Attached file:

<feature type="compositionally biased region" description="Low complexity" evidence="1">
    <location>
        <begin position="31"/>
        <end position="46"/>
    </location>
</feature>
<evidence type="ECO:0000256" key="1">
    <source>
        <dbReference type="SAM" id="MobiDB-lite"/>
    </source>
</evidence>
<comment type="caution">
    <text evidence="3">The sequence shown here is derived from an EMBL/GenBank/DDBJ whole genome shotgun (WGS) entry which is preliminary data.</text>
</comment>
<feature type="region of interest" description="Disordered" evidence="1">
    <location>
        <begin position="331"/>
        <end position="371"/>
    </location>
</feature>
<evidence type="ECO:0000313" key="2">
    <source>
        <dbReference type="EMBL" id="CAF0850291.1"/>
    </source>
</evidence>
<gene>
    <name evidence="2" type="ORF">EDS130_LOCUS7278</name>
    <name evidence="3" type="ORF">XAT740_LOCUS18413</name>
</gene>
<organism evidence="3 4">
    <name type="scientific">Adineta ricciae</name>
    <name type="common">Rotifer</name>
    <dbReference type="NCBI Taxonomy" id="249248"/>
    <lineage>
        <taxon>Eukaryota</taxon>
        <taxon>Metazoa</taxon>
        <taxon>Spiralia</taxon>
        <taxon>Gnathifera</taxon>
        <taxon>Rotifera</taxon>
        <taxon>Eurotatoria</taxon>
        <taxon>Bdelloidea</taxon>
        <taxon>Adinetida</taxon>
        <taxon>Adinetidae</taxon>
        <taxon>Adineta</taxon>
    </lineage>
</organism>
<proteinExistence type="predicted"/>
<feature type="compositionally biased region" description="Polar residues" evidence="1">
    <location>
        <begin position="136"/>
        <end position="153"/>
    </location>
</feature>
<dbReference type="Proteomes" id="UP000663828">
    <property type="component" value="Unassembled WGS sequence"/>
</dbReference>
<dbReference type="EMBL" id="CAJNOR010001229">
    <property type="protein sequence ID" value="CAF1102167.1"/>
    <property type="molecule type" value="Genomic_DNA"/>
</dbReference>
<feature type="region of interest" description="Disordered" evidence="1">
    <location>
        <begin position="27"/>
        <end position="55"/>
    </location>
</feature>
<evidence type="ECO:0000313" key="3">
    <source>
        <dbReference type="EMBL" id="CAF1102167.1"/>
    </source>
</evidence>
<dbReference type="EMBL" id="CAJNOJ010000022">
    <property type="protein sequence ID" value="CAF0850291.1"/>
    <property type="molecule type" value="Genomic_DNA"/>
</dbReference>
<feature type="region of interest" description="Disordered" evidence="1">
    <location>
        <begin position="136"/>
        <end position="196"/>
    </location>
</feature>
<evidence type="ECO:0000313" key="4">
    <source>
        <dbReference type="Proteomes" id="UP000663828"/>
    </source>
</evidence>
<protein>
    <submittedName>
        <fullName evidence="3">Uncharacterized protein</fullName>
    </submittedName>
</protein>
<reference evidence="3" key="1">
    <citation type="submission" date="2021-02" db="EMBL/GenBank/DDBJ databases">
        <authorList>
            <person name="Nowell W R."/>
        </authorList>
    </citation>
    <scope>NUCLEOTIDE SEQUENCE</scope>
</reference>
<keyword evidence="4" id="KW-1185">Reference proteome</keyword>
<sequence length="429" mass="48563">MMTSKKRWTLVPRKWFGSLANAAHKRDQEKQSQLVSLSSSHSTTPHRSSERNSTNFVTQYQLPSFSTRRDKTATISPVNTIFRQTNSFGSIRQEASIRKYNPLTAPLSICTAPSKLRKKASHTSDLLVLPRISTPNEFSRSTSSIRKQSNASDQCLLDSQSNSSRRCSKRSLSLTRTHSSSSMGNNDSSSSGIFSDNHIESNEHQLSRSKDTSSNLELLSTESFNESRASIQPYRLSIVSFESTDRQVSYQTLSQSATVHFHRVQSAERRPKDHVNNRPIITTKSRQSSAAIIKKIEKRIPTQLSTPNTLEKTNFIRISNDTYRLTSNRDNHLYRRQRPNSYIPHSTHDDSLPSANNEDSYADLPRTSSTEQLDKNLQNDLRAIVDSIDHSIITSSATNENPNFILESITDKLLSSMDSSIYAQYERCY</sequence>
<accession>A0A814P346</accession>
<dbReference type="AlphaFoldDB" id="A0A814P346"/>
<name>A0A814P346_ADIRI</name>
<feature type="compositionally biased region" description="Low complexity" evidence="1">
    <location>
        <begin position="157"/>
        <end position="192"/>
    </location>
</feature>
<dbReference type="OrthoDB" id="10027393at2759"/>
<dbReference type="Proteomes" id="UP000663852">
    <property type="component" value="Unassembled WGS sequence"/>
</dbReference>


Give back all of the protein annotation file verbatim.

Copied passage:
<feature type="compositionally biased region" description="Low complexity" evidence="1">
    <location>
        <begin position="31"/>
        <end position="46"/>
    </location>
</feature>
<evidence type="ECO:0000256" key="1">
    <source>
        <dbReference type="SAM" id="MobiDB-lite"/>
    </source>
</evidence>
<comment type="caution">
    <text evidence="3">The sequence shown here is derived from an EMBL/GenBank/DDBJ whole genome shotgun (WGS) entry which is preliminary data.</text>
</comment>
<feature type="region of interest" description="Disordered" evidence="1">
    <location>
        <begin position="331"/>
        <end position="371"/>
    </location>
</feature>
<evidence type="ECO:0000313" key="2">
    <source>
        <dbReference type="EMBL" id="CAF0850291.1"/>
    </source>
</evidence>
<gene>
    <name evidence="2" type="ORF">EDS130_LOCUS7278</name>
    <name evidence="3" type="ORF">XAT740_LOCUS18413</name>
</gene>
<organism evidence="3 4">
    <name type="scientific">Adineta ricciae</name>
    <name type="common">Rotifer</name>
    <dbReference type="NCBI Taxonomy" id="249248"/>
    <lineage>
        <taxon>Eukaryota</taxon>
        <taxon>Metazoa</taxon>
        <taxon>Spiralia</taxon>
        <taxon>Gnathifera</taxon>
        <taxon>Rotifera</taxon>
        <taxon>Eurotatoria</taxon>
        <taxon>Bdelloidea</taxon>
        <taxon>Adinetida</taxon>
        <taxon>Adinetidae</taxon>
        <taxon>Adineta</taxon>
    </lineage>
</organism>
<proteinExistence type="predicted"/>
<feature type="compositionally biased region" description="Polar residues" evidence="1">
    <location>
        <begin position="136"/>
        <end position="153"/>
    </location>
</feature>
<dbReference type="Proteomes" id="UP000663828">
    <property type="component" value="Unassembled WGS sequence"/>
</dbReference>
<dbReference type="EMBL" id="CAJNOR010001229">
    <property type="protein sequence ID" value="CAF1102167.1"/>
    <property type="molecule type" value="Genomic_DNA"/>
</dbReference>
<feature type="region of interest" description="Disordered" evidence="1">
    <location>
        <begin position="27"/>
        <end position="55"/>
    </location>
</feature>
<evidence type="ECO:0000313" key="3">
    <source>
        <dbReference type="EMBL" id="CAF1102167.1"/>
    </source>
</evidence>
<dbReference type="EMBL" id="CAJNOJ010000022">
    <property type="protein sequence ID" value="CAF0850291.1"/>
    <property type="molecule type" value="Genomic_DNA"/>
</dbReference>
<feature type="region of interest" description="Disordered" evidence="1">
    <location>
        <begin position="136"/>
        <end position="196"/>
    </location>
</feature>
<evidence type="ECO:0000313" key="4">
    <source>
        <dbReference type="Proteomes" id="UP000663828"/>
    </source>
</evidence>
<protein>
    <submittedName>
        <fullName evidence="3">Uncharacterized protein</fullName>
    </submittedName>
</protein>
<reference evidence="3" key="1">
    <citation type="submission" date="2021-02" db="EMBL/GenBank/DDBJ databases">
        <authorList>
            <person name="Nowell W R."/>
        </authorList>
    </citation>
    <scope>NUCLEOTIDE SEQUENCE</scope>
</reference>
<keyword evidence="4" id="KW-1185">Reference proteome</keyword>
<sequence length="429" mass="48563">MMTSKKRWTLVPRKWFGSLANAAHKRDQEKQSQLVSLSSSHSTTPHRSSERNSTNFVTQYQLPSFSTRRDKTATISPVNTIFRQTNSFGSIRQEASIRKYNPLTAPLSICTAPSKLRKKASHTSDLLVLPRISTPNEFSRSTSSIRKQSNASDQCLLDSQSNSSRRCSKRSLSLTRTHSSSSMGNNDSSSSGIFSDNHIESNEHQLSRSKDTSSNLELLSTESFNESRASIQPYRLSIVSFESTDRQVSYQTLSQSATVHFHRVQSAERRPKDHVNNRPIITTKSRQSSAAIIKKIEKRIPTQLSTPNTLEKTNFIRISNDTYRLTSNRDNHLYRRQRPNSYIPHSTHDDSLPSANNEDSYADLPRTSSTEQLDKNLQNDLRAIVDSIDHSIITSSATNENPNFILESITDKLLSSMDSSIYAQYERCY</sequence>
<accession>A0A814P346</accession>
<dbReference type="AlphaFoldDB" id="A0A814P346"/>
<name>A0A814P346_ADIRI</name>
<feature type="compositionally biased region" description="Low complexity" evidence="1">
    <location>
        <begin position="157"/>
        <end position="192"/>
    </location>
</feature>
<dbReference type="OrthoDB" id="10027393at2759"/>
<dbReference type="Proteomes" id="UP000663852">
    <property type="component" value="Unassembled WGS sequence"/>
</dbReference>